RUMFORD — Selectmen took the voice of taxpayers who rejected their proposed $8 million municipal budget last week to heart Tuesday night.
The board began work at a special meeting to hack out the town's "new reality," as Selectman Brad Adley called it. That new reality means job losses in municipal government.
Without taking any input from police Chief Stacy Carter on his proposed reduction, Selectmen Chairman Greg Buccina proposed to cut Carter's budget to $711,355. That was a $106,301 reduction from the department's budget of $817,656 that failed to pass on June 11.
Selectman Jolene Lovejoy and Adley said they thought selectmen were going to listen to department heads propose budget reductions. Buccina said he was going to share his figures, which he then did.
Afterwards, Carter was asked to state how that would affect the police level of service. Carter said the department would lose a detective, a dispatcher and a utility officer and greatly reduce the department's effectiveness at combating drugs.
"I understand that, but personally, we need to get a budget that will pass," Buccina said. "I understand there will be a reduction in manpower, but we need to change the way we do things now."
He suggested looking at sharing police services with Oxford County and relying on mutual aid with Mexico.
Buccina said he wasn't being naive to the fact that jobs will be lost by budget cuts.
Newly elected Selectman Frank DiConzo said he'd rather just cut the police budget to $400,000 and let Chief Carter work out the details.
One woman said she didn't want to see the department lose a detective.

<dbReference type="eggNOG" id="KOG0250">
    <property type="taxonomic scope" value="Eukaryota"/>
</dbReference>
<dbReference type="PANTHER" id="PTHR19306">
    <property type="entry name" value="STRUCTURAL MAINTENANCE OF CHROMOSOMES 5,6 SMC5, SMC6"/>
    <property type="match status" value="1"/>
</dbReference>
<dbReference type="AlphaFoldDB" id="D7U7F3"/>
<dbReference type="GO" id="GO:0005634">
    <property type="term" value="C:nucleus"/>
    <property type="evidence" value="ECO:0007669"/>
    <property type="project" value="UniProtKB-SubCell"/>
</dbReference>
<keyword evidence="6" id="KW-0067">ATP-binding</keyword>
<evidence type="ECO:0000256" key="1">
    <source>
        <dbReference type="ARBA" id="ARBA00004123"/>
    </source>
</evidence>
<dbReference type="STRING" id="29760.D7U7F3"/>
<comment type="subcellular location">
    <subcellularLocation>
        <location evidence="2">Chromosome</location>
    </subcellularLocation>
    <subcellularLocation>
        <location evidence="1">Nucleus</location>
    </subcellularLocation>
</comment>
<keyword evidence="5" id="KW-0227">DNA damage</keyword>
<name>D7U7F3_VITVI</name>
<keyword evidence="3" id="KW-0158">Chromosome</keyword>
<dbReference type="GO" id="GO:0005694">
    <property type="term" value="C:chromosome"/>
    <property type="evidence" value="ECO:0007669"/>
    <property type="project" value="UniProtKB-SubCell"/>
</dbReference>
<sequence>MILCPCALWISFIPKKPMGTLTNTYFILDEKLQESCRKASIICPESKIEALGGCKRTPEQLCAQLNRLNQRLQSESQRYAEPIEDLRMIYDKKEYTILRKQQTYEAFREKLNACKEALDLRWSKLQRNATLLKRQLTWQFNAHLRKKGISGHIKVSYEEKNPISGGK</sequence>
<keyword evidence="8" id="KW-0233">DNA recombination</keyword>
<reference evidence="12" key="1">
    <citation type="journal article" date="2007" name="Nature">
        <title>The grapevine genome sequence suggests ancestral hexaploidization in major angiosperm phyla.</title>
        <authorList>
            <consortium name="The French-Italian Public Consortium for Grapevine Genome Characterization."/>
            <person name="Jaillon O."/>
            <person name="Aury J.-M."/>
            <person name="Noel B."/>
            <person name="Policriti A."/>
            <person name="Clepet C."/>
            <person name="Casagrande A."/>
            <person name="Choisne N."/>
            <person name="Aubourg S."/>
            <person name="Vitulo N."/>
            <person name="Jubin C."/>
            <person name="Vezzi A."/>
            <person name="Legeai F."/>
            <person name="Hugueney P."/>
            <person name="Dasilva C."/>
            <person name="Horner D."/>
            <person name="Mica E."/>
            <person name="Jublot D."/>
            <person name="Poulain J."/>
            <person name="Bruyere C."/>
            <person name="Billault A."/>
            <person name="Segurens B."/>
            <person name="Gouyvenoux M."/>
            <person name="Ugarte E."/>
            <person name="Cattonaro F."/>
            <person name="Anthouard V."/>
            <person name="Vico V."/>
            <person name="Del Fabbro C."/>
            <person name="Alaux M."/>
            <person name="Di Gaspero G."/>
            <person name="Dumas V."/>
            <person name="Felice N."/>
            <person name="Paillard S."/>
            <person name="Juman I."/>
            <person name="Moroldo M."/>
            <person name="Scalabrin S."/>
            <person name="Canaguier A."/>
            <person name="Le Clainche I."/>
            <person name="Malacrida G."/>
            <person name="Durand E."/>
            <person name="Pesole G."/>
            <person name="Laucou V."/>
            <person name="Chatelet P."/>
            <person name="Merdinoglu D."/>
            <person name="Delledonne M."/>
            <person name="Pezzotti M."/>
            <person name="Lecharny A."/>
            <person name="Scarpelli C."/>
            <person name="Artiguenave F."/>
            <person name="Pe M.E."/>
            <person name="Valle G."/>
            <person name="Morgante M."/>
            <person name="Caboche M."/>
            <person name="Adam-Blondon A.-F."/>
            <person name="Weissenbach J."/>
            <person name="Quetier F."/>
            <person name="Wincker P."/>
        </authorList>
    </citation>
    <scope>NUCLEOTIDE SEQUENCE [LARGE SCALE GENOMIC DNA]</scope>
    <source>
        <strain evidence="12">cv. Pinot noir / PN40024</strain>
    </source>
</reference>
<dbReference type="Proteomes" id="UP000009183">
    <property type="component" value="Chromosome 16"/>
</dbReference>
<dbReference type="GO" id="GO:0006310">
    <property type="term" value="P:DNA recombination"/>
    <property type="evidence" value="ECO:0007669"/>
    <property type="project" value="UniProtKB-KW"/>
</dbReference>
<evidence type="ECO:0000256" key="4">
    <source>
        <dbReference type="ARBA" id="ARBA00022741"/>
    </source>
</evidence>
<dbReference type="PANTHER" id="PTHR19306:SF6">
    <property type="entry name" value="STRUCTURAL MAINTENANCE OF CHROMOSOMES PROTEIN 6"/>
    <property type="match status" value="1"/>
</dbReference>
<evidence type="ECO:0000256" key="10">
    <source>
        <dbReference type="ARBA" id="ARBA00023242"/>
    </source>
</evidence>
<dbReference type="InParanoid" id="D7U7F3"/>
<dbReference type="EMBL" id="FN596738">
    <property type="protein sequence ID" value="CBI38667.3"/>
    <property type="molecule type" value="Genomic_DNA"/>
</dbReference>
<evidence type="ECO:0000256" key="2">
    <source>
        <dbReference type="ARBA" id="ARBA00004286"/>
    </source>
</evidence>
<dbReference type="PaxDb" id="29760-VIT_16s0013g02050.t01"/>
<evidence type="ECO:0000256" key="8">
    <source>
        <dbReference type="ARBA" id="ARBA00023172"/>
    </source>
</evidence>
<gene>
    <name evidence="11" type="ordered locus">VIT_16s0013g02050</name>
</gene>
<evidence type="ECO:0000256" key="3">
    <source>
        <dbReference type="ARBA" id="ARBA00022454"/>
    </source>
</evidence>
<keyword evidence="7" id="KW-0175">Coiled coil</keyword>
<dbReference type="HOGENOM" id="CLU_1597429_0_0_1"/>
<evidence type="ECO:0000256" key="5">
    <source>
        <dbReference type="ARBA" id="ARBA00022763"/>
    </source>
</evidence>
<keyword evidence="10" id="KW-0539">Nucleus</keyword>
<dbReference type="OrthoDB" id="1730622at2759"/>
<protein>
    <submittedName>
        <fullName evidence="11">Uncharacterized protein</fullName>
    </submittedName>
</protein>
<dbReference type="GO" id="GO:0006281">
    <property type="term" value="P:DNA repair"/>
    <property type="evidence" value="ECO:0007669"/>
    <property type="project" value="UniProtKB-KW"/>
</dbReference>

"There are more and more drugs coming into this town," she said. "It's easy to say 'cut 10 percent across the board' because of the situation this town is in. But because of suicides and drugs and kids on the streets, we need our police coverage," she said. "I want to feel safe in my home."
Buccina said the board has been mandated by the June 11 budget defeat to reduce the budget to a level taxpayers will support.
Selectman Jeff Sterling said the board all knew coming into the meeting that it would be cutting jobs. He said that with Buccina's proposal, it would mean only two officers on the street and one detective instead of two.
"Is it optimal? Probably not," he said. "We are going to do what we need to do in the town of Rumford with less people."
Carter said he needed to keep officers on the street to protect residents, the community and his own officers. He said they cannot rely on mutual aid from the county, state police or Mexico because they may not be available.
"We can't put people's safety in jeopardy," Carter said.
"I hear you," Buccina said. "Unfortunately, the people voted down the budget."
Buccina then said that taxpayers "suffering" through the reduced level of services next year might reconsider the budget cuts.
When asked if he had a proposal, Carter said $716,274. He said that would eliminate a detective and close the department's dispatch office.
The board then voted 1-4 against Buccina's proposed cut, then approved Carter's proposal of $716,274.
After almost as much discussion on the police budget for the animal control officer budget, selectmen eventually pared it from $26,994 to $23,563.
The board then reduced the fire department budget of $733,850 to fire Chief Bob Chase's proposal of $625,528. Chase said that would keep two men on shift who could only bring one truck to a fire. Then there would be a delay until enough manpower and equipment could be mustered either with the call force or mutual aid.
The board reduced the department's emergency management from $7,737 to $6,237, which Deputy Chief Richard Coulombe proposed.
Selectmen then launched into the Public Works budget. They pared sewer maintenance from $43,571 to $42,071 and cut the Summer Roads budget from $324,890 to Buccina's $280,910. Superintendent Andy Russell said that will mean the loss of one, possibly two jobs.
Winter Roads was cut from $615,332 to Buccina's figure of $458,250. That came despite voiced concern from Town Manager Carlo Puiia and Selectman Jolene Lovejoy that cutting too much from the budget means "putting a lot of people in danger."